How to Stay Sane(ish) During the Pandemic

Categories: Parent Perspective

If you are like our family, you are spending a lot more time at home together. (A LOT). As we try to adjust to the new abnormal, here are some things that might help you keep things feeling somewhat normal.

Take Time for You
As I was writing notes for this post, I put this one at the end of the list. I made sure to put this first though, because it’s the MOST important. All that- “you can’t pour from an empty cup” and “put your oxygen mask on first” –stuff. It’s true. You might need to get creative. Here are some suggestions:

  • Go for a walk outside ALONE. ( I will walk back and forth in my backyard if the kids are with me and no one can watch them). You will be amazed what even ten minutes can do for your body and mind.
  • Take an extra long shower.
  • Take a bath- drop in some relaxing essential oils if you have them.
  • Enlist the help of someone in your quarantine crew if you don’t have a spouse at home- sometimes all you need is thirty minutes to reset your entire mood.

If you can’t find time to yourself during the day, take an hour in the evening after the kids are in bed, or get up a bit earlier before they wake up. I am NOT a morning person (not even a tiny little bit)- however I set my alarm for 5:30 am to make sure I get at least an hour of me time every morning. I still groan when the alarm goes off- but the only thing worse than waking up early to me- is NOT getting alone time.

Don’t Match Their Energy (unless it’s good)

Because when you do (And trust me, I’ve been there) it’s a recipe for disaster. You can not help regulate a child when you are dysregulated. Anger (frustration, yelling, anxiety etc.) doesn’t fix anger. Here’s how I do this- First, take a deep breath before responding. Sometimes I take two while I clench my hands tight. I respond with calm words, even if I want to scream. “I can’t understand when you scream like that, can you tell me what you need?” I ignore behaviors I don’t want to show up on repeat, and I praise positive attempts of things I want to see more of.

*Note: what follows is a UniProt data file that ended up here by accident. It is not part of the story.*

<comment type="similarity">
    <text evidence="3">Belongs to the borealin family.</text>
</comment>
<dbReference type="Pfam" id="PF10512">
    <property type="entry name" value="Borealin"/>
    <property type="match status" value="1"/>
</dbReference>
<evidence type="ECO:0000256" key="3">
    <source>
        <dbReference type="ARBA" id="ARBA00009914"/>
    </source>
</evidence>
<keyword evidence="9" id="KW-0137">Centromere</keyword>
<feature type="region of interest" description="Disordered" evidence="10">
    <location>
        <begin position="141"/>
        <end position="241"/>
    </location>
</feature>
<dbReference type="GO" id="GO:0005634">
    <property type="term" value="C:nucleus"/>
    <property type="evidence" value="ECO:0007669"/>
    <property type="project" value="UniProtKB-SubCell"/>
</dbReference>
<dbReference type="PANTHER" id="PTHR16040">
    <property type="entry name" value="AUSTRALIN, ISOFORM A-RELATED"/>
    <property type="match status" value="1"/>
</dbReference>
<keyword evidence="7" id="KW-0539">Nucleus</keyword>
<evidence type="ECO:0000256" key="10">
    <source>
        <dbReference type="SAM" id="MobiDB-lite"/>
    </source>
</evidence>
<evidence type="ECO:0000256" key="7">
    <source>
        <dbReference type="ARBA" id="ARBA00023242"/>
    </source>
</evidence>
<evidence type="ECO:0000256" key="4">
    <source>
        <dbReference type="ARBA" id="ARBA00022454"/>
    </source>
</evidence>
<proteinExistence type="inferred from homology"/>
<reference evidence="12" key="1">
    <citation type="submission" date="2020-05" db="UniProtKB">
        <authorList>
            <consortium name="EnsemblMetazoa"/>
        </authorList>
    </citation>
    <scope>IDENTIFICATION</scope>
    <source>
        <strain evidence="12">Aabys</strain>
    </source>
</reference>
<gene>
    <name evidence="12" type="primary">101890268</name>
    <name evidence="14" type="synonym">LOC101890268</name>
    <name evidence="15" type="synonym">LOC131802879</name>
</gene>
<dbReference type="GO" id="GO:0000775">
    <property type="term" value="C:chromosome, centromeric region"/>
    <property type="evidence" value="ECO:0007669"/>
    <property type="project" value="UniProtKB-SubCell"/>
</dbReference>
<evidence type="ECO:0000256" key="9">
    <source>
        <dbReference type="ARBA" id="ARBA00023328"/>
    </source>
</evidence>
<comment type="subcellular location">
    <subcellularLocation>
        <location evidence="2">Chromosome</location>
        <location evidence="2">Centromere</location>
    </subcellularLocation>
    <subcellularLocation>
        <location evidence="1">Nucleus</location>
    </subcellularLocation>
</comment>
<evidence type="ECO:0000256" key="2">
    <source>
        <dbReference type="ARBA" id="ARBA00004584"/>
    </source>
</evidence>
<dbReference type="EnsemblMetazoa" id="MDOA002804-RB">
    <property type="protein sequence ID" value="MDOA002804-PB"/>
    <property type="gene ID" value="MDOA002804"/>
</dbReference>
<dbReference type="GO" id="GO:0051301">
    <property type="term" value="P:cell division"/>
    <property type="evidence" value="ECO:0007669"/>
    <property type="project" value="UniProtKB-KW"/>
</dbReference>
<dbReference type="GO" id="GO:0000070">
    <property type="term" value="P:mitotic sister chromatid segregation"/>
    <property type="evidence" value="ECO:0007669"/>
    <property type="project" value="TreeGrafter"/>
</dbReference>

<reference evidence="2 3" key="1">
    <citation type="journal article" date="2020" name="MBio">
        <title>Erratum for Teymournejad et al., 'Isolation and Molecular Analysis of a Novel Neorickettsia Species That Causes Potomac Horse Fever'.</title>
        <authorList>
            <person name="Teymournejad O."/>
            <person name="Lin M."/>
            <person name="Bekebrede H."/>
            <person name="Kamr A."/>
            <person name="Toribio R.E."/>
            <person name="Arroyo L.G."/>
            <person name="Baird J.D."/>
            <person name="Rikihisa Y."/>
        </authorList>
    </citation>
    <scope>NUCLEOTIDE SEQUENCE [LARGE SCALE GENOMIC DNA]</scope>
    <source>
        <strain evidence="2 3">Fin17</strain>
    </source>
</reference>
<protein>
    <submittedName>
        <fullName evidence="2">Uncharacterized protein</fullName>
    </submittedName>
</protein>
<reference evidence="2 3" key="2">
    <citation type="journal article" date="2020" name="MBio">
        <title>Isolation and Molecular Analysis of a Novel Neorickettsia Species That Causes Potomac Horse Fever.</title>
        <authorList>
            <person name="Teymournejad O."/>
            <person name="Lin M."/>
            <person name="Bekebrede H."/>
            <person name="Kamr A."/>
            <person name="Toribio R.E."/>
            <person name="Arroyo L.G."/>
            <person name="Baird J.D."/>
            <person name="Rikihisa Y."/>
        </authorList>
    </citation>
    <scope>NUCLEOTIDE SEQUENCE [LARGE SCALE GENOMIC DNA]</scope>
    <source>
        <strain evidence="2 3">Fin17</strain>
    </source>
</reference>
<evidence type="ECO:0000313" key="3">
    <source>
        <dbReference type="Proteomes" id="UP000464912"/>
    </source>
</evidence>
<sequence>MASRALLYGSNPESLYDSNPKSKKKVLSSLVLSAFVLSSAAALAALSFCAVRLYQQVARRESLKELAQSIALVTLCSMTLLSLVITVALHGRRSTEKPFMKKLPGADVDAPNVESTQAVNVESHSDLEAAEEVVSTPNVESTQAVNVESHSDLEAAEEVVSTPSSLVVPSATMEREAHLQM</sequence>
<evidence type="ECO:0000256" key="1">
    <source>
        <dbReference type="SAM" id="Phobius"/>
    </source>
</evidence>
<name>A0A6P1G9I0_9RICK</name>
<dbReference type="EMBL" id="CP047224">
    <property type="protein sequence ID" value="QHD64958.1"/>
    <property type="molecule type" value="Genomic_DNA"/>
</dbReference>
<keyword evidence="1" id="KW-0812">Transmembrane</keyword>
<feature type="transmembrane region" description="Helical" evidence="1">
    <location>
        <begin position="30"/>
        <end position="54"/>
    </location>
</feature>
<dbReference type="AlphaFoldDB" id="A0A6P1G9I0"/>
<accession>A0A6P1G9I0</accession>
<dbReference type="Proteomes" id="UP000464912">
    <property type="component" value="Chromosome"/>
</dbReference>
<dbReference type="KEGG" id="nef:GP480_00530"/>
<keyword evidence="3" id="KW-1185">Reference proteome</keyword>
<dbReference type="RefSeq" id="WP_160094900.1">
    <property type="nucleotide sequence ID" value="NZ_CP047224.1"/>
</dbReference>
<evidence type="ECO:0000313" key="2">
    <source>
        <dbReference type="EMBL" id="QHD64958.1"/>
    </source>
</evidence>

I also try to give choices if choices are allowed- it looks like you are frustrated. Do you want to go outside, or go sit in your room? (Do you want the red cup, or the blue one?) Whatever might help your child feel more in control of the situation or moment.

I DON’T present something as a choice if it isn’t though. IE- Do you want to go inside now? (If you need to go in right now.) That one needs to be phrased as a non-negotiable- “In two minutes, we will go inside.”

Remember- Parenting is Hard For Everyone

Recently I was lamenting about how frustrated I was that my 11 year old son protested every single thing I said, no matter how I phrased it, no matter how many visuals or outside supports I used. It felt like EVERYTHING was met with a NOOOO. Getting dressed- NOOOO. Brushing teeth- NOOOOOO. Putting pajamas on- NOOOOOO. Eating lunch- NOOOOO. Friends with typical kids around the same age said- SAME SISTER. It was a good reminder to respect the neurodiversity – but also respect the age! Maybe what they are doing is because it’s a typical type of behavior for a child that age. (Like protesting all requests, not wanting to shower/brush teeth/not cleaning up after themselves etc.)

Keep a Routine
We all had routines when times weren’t chaotic and they are even more important now. Kids need structure- even if they protest it. Especially our kids. I suggest set wake up and go to bed times, set meal times, outside or move your body times, quiet times, learning times, and whatever you need to occur during your day.

One great item to put on your schedule is quiet time. This can be anywhere from a few minutes to an hour, based on your child’s ability. Set your child up with a quiet activity like drawing, reading, building a puzzle, or playing with Legos, and then set the timer. Make it clear that they are to play alone until the timer goes off.


Remember, this is a skill, and usually requires a structured environment, reinforcement, and all the prompts to start. When Parker was first working on this skill he sat for something like – 3 minutes (tops!)   I think. And needed numerous prompts to just sit at the table- forget about staying on a task. However, this is a task worth working on, and one that will be highly functional for you and your child’s whole life. This is where we are at now, but not where we started by any means.





Also: Extra points for you if you add exercise to your routine.  Exercise has been shown to increase endorphins, which helps you stay happy and boosts your immune system.

Set Aside Some Time Each Day to Connect With Other Humans
This is more important than ever. My problem is- the less I’m with other people- the less I feel like talking and interacting with other people. But that makes me feel lonely and overwhelmed and disconnected so I try and make it a priority.

Schedule a zoom call with friends. You can chat, have Happy Hour, vent, cry and laugh.

Have something to look forward to each week. Almost anything you could do in person- you can do on zoom. Book club, Bible Study, Exercise Class, Coffee date, Mental Health Therapy.

Make hand written notes, cards or drawings for people in your life. Neighbors, family, Teachers, Therapists. As an extra bonus- you will make their day too.

It’s hard to really feel like “We’re all in this together”, when you are in your house alone. But sometimes it helps to know there’s someone out there that gets it too.

Someone in Your Village,

Chrissy (Momma of two boys with autism).


Chrissy Kelly
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